Remember the phrase “employer of choice” from the dot-com boom? It was a period of ridiculously low unemployment, a time when companies struggled not just to find exactly the right talent at the right price — but to find talent, period. So they did everything they could to woo applicants with a string of new perks: concierge services that would pick up your dry cleaning and help you do basic domestic tasks, free food at the office, foosball tables for recreation, casual dress codes, and so forth. Did those perks make them employers of choice? Not really. Once everyone offered them, they simply raised the table stakes for getting a good hire.
How, then, do you create a more desirable workplace than your competitors? By outperforming them. That’s because people like being associated with a winner. It also doesn’t hurt to set a high bar for entry. At least part
the reason why so many young people apply for programs like Teach for America or jobs at Google is because of the perception that it is so hard to get those positions.
Think about it from the perspective of those you’re recruiting. Companies that can offer workers identification with a famous or winning brand and bragging rights for holding a job others are dying to have don’t need to pay as much as everyone else or provide as many fancy benefits to attract droves of applicants.
Since you’re aiming for quality, not quantity, offering terms and conditions that are appealing to all applicants is unnecessary. Rather, you’ll want to figure out what kinds of candidates are a good fit and then meet their particular needs. If you want people with terrific pedigrees, you have to be willing to pay a lot — but do you really need those pedigrees? If you want candidates interested in staying for the long-term, you have to offer them good opportunities for advancing internally. Organizations rarely take a hard look at what they can give people, and so they are continually disappointed by their recruiting. Whittle down the list of attributes you want to those that you are willing to pay for, whether with money or with intangibles.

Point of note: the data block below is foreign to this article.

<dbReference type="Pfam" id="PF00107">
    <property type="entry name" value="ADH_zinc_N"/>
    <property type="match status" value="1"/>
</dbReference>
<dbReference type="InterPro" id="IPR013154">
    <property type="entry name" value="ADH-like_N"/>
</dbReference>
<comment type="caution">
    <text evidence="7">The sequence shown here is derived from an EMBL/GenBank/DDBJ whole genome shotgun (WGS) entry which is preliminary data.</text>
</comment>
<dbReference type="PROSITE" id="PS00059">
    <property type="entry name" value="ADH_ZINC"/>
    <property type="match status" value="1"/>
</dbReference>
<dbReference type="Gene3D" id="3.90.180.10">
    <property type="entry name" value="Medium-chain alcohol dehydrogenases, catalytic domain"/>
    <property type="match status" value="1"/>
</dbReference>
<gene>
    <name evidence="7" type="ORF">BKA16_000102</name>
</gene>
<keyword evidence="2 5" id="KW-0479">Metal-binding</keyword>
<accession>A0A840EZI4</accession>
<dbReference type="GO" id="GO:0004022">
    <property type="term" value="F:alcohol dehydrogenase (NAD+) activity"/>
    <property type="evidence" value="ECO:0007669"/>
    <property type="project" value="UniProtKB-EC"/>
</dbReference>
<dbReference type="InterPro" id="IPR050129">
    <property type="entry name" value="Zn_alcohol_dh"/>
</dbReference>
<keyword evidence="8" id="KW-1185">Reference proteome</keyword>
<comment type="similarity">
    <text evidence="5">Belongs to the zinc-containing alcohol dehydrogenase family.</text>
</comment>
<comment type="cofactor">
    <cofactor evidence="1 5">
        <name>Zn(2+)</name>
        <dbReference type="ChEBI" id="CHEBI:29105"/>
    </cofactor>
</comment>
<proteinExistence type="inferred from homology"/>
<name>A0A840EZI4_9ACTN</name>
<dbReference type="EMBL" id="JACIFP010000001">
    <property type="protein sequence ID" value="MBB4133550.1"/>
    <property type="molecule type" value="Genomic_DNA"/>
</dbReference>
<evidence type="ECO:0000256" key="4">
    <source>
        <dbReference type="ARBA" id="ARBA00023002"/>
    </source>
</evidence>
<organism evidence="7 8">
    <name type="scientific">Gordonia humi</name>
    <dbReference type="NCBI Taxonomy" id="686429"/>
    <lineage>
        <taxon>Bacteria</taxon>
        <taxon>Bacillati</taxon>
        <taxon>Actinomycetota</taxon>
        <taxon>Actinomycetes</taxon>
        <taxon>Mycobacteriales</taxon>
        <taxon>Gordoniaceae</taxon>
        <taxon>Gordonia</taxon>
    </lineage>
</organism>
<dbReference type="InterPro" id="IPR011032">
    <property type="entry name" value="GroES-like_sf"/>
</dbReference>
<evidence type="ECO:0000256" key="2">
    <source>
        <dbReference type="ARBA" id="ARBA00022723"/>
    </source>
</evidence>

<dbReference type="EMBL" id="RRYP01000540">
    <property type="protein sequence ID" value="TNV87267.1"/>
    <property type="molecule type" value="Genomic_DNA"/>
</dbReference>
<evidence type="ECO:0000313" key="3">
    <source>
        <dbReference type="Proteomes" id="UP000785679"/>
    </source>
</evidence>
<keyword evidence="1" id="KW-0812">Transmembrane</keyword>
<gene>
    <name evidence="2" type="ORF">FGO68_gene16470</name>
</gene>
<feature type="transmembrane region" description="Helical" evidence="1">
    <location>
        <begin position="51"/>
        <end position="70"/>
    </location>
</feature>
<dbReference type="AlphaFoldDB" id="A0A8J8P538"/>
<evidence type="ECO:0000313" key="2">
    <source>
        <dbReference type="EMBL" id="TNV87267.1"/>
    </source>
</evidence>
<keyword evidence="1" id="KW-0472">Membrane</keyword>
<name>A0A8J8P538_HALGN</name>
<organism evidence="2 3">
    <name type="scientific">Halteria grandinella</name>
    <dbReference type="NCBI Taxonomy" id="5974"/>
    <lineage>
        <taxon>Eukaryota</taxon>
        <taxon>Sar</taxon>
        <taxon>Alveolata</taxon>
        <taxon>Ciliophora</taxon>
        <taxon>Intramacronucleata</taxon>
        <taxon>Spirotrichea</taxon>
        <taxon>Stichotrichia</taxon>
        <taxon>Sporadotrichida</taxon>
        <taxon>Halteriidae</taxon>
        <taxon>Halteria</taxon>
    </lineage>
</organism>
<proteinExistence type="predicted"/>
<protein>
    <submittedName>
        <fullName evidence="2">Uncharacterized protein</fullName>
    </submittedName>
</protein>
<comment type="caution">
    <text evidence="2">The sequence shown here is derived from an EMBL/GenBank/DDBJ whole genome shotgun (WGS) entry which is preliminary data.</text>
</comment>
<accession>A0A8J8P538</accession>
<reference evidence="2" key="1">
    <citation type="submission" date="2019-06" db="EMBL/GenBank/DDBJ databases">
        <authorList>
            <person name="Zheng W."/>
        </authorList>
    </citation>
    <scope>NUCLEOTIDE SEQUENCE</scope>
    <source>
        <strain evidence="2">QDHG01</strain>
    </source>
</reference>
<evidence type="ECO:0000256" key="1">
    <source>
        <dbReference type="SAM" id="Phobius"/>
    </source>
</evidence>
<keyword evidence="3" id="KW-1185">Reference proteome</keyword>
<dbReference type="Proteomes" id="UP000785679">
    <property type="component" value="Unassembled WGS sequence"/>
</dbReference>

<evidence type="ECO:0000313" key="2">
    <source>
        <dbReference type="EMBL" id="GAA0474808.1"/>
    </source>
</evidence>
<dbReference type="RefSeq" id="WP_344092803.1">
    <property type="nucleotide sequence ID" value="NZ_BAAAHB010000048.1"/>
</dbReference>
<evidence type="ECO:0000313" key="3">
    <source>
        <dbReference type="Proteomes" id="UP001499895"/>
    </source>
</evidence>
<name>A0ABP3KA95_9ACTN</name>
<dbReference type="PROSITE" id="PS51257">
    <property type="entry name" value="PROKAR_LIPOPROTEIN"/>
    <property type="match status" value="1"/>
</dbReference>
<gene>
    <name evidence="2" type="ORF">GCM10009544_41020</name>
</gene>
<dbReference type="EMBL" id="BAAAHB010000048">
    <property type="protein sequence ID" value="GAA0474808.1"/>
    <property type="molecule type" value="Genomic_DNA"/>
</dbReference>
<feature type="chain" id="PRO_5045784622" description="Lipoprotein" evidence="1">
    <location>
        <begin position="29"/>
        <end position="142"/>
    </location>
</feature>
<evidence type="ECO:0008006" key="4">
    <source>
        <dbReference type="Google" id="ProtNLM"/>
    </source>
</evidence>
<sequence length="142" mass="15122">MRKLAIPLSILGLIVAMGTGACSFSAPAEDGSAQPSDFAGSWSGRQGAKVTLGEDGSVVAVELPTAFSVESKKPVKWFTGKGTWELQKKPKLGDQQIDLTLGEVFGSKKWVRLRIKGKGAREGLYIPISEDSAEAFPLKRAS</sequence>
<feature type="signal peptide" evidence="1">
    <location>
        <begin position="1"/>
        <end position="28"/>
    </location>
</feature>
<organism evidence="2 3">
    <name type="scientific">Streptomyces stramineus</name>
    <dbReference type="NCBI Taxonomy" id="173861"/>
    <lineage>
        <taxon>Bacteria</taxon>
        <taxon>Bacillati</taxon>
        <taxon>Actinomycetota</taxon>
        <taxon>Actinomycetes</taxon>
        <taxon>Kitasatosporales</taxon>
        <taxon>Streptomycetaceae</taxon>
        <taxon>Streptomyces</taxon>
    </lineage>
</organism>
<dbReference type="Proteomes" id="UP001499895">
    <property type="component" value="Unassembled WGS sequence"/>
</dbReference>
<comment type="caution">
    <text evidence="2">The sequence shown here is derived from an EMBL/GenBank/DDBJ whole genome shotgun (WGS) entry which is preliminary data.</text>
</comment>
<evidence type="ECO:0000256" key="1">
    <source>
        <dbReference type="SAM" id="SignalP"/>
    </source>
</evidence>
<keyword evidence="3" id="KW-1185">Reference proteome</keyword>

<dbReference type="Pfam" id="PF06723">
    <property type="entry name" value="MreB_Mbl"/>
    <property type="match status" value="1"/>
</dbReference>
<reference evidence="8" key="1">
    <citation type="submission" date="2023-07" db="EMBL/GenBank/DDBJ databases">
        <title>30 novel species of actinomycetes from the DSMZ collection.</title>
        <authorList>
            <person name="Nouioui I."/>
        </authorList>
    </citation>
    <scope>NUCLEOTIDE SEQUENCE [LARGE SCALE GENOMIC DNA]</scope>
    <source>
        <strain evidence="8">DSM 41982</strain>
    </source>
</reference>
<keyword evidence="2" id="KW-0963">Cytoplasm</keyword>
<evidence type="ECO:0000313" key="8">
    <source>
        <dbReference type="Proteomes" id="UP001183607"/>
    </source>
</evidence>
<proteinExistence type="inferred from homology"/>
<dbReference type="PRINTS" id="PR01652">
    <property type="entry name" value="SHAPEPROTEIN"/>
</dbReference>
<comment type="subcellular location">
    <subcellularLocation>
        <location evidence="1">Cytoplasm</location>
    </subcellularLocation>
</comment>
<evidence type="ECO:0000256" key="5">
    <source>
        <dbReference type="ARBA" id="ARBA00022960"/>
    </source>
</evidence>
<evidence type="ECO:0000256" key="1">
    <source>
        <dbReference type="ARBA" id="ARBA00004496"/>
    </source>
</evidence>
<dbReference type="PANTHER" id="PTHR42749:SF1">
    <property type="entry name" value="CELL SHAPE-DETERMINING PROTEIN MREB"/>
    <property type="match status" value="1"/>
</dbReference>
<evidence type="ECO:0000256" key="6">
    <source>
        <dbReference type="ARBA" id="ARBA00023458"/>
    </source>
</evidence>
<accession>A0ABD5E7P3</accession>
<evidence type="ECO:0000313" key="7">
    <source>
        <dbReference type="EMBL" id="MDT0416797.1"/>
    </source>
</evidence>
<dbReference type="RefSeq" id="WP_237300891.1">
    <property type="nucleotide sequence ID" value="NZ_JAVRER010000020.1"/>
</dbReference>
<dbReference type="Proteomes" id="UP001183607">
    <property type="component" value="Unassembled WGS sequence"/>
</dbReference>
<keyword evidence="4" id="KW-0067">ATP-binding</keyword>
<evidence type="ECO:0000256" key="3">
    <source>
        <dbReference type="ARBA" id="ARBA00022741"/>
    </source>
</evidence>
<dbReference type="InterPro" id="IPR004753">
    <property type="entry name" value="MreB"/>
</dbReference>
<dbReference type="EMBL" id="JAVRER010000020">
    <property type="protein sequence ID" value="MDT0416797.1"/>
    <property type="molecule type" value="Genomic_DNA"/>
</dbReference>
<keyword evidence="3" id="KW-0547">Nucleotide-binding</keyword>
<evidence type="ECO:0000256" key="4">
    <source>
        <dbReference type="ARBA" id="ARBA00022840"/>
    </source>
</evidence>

Also be up-front about the aspects of the job that might not appeal to everyone. It’s tempting — but a huge mistake — to downplay or withhold that information. Hires who learn about the less-desirable aspects after they start the job will certainly feel misled, possibly underperform as a result, and even quit if the deceit is bad enough. It’s much better to be honest from the outset. Scare away those who won’t fit — and establish positives that will attract the right candidates into the pool.
Then focus on those upsides: what you can offer that most competitors can’t. Maybe it’s location, opportunities to acquire experience, or the flexibility to work remotely. None of those will suit everyone, but again, you don’t want to court everyone. Doing your employees’ laundry may get people to stay in the office longer, but if you don’t care where they get the work done, why bother?
If there’s nothing distinctive you can offer to set your organization apart, and you don’t want to pay enough to buy the talent you prefer, then just like any other shopper, you’ll have to start compromising on what you want.